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Most provinces agree to enhanced CPP

By Andrew Rickard | June 22 2016 09:46AM

Several provincial finance ministers have agreed to expand the benefits available under the Canada Pension Plan (CPP). Quebec and Manitoba, however, remain on the sidelines.

On June 20, Federal Minister of Finance Bill Morneau announced that he and a number of his counterparts had reached an agreement in principle to enhance the CPP starting January 1, 2019. In particular, they have agreed to make changes that will increase the level of income replacement from one quarter to one third of pensionable earnings.

This means that a Canadian with $50,000 in constant earnings throughout their working life will receive a yearly pension benefit of around $16,000 instead of the $12,000 they would currently receive, or $4,000 more per year. The finance ministers have also agreed to increase the maximum amount of income subject to CPP by 14%, which is projected to be equal to about $82,700 in 2025.

Changes affordable for businesses and Canadians

In his statement, Morneau emphasised that the government wants to make sure these changes "are affordable for businesses and Canadians". With this in mind, he indicated that there will be "a long and gradual phase-in" to give businesses time to adjust.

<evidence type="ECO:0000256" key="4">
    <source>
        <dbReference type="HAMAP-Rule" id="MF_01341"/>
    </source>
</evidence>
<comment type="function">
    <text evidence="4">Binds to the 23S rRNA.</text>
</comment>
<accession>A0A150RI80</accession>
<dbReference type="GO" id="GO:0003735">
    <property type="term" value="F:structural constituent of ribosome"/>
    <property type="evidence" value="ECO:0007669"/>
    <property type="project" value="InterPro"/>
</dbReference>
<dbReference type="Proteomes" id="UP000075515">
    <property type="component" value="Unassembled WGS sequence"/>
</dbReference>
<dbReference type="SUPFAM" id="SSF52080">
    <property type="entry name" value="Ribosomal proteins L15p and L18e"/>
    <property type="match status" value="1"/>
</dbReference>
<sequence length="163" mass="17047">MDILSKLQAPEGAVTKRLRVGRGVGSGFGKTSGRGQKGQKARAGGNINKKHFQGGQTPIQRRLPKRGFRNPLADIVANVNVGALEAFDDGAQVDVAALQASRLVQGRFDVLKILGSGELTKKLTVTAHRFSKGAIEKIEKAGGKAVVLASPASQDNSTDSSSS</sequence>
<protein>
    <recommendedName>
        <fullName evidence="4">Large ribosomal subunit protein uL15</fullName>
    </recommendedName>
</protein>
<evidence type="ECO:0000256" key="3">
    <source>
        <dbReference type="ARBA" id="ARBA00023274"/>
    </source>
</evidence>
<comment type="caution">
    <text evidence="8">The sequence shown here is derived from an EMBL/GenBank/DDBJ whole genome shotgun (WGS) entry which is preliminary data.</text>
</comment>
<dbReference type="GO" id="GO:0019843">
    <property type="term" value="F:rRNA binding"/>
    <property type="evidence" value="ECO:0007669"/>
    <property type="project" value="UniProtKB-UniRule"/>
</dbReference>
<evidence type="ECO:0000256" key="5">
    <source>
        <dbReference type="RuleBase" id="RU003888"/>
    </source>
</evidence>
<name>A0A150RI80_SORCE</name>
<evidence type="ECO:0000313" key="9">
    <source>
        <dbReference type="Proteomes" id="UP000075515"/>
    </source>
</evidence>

There are also provisions to enhance the federal Working Income Tax Benefit as a means of offsetting the effect of increased contributions on low-income workers. Finally, Morneau says that there are plans to provide a tax deduction instead of a tax credit for employee contributions; this is to avoid increasing the after-tax cost of saving for Canadians.

Quebec and Manitoba remain part of the discussions

“The outcome of this meeting shows that Canada works best when its governments come together in the interest of the people we serve. The agreement in principle includes British Columbia, Alberta, Saskatchewan, Ontario, Nova Scotia, New Brunswick, Prince Edward Island and Newfoundland and Labrador, with Quebec and Manitoba agreeing to remain part of the discussions moving forward," said Morneau. "I want to thank my provincial and territorial colleagues for their important contributions to the future of the CPP and to the retirement security of current and future generations."

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